[A quick teaching story. One of my ladies doubles teams was playing in a match against an opponent playing on the AD court who missed every backhand return of serve (where they served exclusively) the entire match! They go to a 3rd set match TB and at a crucial point in the TB, they serve to the ladies FH where she hit a winning return and lost the TB and match. I asked why she served to her FH and her response was “I wanted to mix it up.” I said said “why, winning 100% of those points wasn’t good enough?” You can’t make this stuff up!!]

    Steve, Bill Tilden (?): “Never change a winning game.” thanks, george

  6. We have a player at our club who frequently catches us out with an underarm serve – really effective when you are standing way back for a first serve blaster!

    Andy, that is becoming more and more common. thanks, george

  7. I liked Diamond’s story about the 3.5 ladies. I’ve done that myself, losing a big point just to mix it up. Too much thinking! But as I sit here in my warm 14th floor Denver condo watching a snow storm slowly descend towards me from the mountains, I’m grateful for all the past good times at the Naples and St. Petersburg tournaments. Looking forward to some good tennis down there this January/February, even if there are no tournaments.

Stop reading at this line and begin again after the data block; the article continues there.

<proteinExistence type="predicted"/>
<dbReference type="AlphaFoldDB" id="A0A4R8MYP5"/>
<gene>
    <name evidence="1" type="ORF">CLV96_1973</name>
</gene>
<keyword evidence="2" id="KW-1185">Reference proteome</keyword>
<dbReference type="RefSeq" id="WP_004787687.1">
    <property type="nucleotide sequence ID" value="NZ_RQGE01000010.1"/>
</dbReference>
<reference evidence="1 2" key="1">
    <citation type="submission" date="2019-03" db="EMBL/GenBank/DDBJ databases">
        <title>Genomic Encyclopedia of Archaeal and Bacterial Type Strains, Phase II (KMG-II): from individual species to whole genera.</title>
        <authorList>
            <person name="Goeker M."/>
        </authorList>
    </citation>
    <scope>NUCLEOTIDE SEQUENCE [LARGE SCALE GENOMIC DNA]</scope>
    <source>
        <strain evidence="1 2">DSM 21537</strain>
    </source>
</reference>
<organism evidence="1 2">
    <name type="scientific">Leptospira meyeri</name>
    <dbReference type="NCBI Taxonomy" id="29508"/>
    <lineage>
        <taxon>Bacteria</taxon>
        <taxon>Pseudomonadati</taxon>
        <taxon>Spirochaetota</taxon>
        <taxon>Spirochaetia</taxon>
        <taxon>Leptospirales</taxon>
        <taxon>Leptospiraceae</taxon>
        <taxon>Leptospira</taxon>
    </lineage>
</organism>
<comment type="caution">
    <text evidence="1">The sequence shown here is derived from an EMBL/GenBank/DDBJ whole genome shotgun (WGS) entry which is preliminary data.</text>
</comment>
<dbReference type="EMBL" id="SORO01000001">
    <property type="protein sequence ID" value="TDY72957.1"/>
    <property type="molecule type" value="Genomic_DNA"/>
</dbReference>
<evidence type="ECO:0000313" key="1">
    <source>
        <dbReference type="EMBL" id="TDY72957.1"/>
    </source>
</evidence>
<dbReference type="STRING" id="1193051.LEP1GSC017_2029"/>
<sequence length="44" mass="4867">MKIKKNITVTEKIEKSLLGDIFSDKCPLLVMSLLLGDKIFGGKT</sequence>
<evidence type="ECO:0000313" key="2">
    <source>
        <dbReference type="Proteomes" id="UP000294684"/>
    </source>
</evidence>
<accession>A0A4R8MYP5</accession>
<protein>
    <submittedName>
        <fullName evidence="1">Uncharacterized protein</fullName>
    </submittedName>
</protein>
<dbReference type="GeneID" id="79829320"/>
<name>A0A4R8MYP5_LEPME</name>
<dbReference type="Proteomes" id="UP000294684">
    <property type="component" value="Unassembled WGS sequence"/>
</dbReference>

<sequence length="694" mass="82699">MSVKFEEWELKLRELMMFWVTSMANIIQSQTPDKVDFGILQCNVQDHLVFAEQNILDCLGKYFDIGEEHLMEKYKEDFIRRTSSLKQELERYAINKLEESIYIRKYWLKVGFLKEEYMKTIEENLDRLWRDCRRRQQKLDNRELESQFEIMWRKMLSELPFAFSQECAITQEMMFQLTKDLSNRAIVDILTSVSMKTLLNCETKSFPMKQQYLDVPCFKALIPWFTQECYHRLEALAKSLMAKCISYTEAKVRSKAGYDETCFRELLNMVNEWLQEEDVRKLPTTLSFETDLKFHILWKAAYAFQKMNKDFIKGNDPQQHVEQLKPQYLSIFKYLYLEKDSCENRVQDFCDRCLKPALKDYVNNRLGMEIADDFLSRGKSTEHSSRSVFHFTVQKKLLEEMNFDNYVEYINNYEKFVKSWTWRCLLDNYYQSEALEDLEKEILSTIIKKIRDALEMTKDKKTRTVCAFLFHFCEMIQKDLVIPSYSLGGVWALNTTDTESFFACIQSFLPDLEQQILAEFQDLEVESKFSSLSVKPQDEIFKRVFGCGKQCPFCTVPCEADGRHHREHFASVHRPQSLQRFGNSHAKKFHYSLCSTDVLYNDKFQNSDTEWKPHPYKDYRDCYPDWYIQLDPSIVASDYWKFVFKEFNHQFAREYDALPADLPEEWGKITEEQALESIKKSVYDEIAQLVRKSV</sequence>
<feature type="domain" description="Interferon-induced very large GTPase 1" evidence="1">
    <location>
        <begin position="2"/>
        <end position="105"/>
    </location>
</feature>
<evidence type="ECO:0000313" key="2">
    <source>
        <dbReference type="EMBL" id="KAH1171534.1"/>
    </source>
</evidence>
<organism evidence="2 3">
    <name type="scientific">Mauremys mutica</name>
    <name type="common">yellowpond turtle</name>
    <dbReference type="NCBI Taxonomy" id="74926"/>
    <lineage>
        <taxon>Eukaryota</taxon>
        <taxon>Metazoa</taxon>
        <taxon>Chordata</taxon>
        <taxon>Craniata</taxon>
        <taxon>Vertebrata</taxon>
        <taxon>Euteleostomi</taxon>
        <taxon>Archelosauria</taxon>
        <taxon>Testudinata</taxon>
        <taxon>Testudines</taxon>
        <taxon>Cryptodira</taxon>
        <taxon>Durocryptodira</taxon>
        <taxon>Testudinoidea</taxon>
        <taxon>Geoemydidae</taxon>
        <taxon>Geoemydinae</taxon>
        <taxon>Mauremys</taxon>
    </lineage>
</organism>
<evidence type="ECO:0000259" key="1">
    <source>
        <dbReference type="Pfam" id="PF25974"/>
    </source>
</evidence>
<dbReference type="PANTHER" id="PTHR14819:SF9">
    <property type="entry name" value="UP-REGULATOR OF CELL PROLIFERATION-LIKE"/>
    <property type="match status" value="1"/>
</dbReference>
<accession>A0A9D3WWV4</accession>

Mike, let’s hope we have some events to entertain you! george

  8. Was just added to list by George. Gonna spend winter time in FL (keep boat in Ft Myers) and hoping to reconnect with my tennis game. Everything I read on this blog is great and sure seems like you guys have wonderful and supporting friendships on and off the court.
    Happy Holidays to all!


    Marco, as one of the game show hosts used to say, “Marco, come on down!” george

  9. A close friend of mine who was a major league baseball player for 16 years told me that serving should be like a major league pitcher. Don’t give them the same look twice in a row. Always keep them off balance. I wish everyone a Merry Christmas and a Happy New Year. Hopefully the new year brings some closure to the Covid pandemic.

    Billy, thanks and same back to you. george

  10. All excellent pieces of advice about serving, George. And kudos to those who point out that serving is very much like pitching in baseball…. The more variety you can give them, the less they can get in a groove and beat you. Always keep them guessing.

    On another note, my best wishes for a speedy recovery to everybody who is ailing at the moment. Being sick or ill is no fun and I sincerely pray for all of you to be restored to full health and to be out playing tennis again ASAP.